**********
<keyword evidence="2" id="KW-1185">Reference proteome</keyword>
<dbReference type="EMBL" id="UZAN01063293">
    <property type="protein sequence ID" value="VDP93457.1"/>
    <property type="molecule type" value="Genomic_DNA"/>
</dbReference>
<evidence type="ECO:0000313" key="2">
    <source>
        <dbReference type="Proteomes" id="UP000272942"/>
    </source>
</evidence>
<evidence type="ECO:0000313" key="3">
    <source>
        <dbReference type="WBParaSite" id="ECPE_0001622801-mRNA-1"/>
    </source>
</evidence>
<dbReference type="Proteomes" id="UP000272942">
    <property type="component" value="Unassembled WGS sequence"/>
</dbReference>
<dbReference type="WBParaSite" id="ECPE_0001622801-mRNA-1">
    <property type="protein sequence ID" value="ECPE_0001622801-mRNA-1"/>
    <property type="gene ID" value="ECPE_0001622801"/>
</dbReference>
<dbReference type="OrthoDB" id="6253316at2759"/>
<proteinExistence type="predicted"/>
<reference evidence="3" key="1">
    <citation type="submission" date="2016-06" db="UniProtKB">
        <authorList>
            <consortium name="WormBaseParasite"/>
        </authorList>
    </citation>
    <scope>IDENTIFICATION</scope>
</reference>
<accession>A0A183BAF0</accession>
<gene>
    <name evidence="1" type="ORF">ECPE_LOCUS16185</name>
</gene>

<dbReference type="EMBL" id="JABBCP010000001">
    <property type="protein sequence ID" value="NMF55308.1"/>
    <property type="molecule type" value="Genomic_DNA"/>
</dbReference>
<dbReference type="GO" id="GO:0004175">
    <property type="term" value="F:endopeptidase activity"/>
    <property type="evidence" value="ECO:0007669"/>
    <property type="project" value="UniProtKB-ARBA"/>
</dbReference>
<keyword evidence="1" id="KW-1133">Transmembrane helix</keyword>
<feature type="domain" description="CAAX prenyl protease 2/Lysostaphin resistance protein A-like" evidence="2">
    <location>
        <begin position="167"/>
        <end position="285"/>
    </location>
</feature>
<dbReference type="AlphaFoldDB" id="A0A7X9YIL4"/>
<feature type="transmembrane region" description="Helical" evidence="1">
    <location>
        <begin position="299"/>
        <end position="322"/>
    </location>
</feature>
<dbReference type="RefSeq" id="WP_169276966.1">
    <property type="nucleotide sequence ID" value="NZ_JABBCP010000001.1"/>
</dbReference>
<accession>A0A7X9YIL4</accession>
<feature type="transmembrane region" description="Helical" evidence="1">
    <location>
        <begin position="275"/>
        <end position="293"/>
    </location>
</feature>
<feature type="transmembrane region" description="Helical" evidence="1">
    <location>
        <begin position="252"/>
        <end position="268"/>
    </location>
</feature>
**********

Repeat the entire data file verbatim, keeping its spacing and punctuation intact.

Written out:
<keyword evidence="2" id="KW-1185">Reference proteome</keyword>
<dbReference type="EMBL" id="UZAN01063293">
    <property type="protein sequence ID" value="VDP93457.1"/>
    <property type="molecule type" value="Genomic_DNA"/>
</dbReference>
<evidence type="ECO:0000313" key="2">
    <source>
        <dbReference type="Proteomes" id="UP000272942"/>
    </source>
</evidence>
<evidence type="ECO:0000313" key="3">
    <source>
        <dbReference type="WBParaSite" id="ECPE_0001622801-mRNA-1"/>
    </source>
</evidence>
<dbReference type="Proteomes" id="UP000272942">
    <property type="component" value="Unassembled WGS sequence"/>
</dbReference>
<dbReference type="WBParaSite" id="ECPE_0001622801-mRNA-1">
    <property type="protein sequence ID" value="ECPE_0001622801-mRNA-1"/>
    <property type="gene ID" value="ECPE_0001622801"/>
</dbReference>
<dbReference type="OrthoDB" id="6253316at2759"/>
<proteinExistence type="predicted"/>
<reference evidence="3" key="1">
    <citation type="submission" date="2016-06" db="UniProtKB">
        <authorList>
            <consortium name="WormBaseParasite"/>
        </authorList>
    </citation>
    <scope>IDENTIFICATION</scope>
</reference>
<accession>A0A183BAF0</accession>
<gene>
    <name evidence="1" type="ORF">ECPE_LOCUS16185</name>
</gene>

<dbReference type="EMBL" id="JABBCP010000001">
    <property type="protein sequence ID" value="NMF55308.1"/>
    <property type="molecule type" value="Genomic_DNA"/>
</dbReference>
<dbReference type="GO" id="GO:0004175">
    <property type="term" value="F:endopeptidase activity"/>
    <property type="evidence" value="ECO:0007669"/>
    <property type="project" value="UniProtKB-ARBA"/>
</dbReference>
<keyword evidence="1" id="KW-1133">Transmembrane helix</keyword>
<feature type="domain" description="CAAX prenyl protease 2/Lysostaphin resistance protein A-like" evidence="2">
    <location>
        <begin position="167"/>
        <end position="285"/>
    </location>
</feature>
<dbReference type="AlphaFoldDB" id="A0A7X9YIL4"/>
<feature type="transmembrane region" description="Helical" evidence="1">
    <location>
        <begin position="299"/>
        <end position="322"/>
    </location>
</feature>
<dbReference type="RefSeq" id="WP_169276966.1">
    <property type="nucleotide sequence ID" value="NZ_JABBCP010000001.1"/>
</dbReference>
<accession>A0A7X9YIL4</accession>
<feature type="transmembrane region" description="Helical" evidence="1">
    <location>
        <begin position="275"/>
        <end position="293"/>
    </location>
</feature>
<feature type="transmembrane region" description="Helical" evidence="1">
    <location>
        <begin position="252"/>
        <end position="268"/>
    </location>
</feature>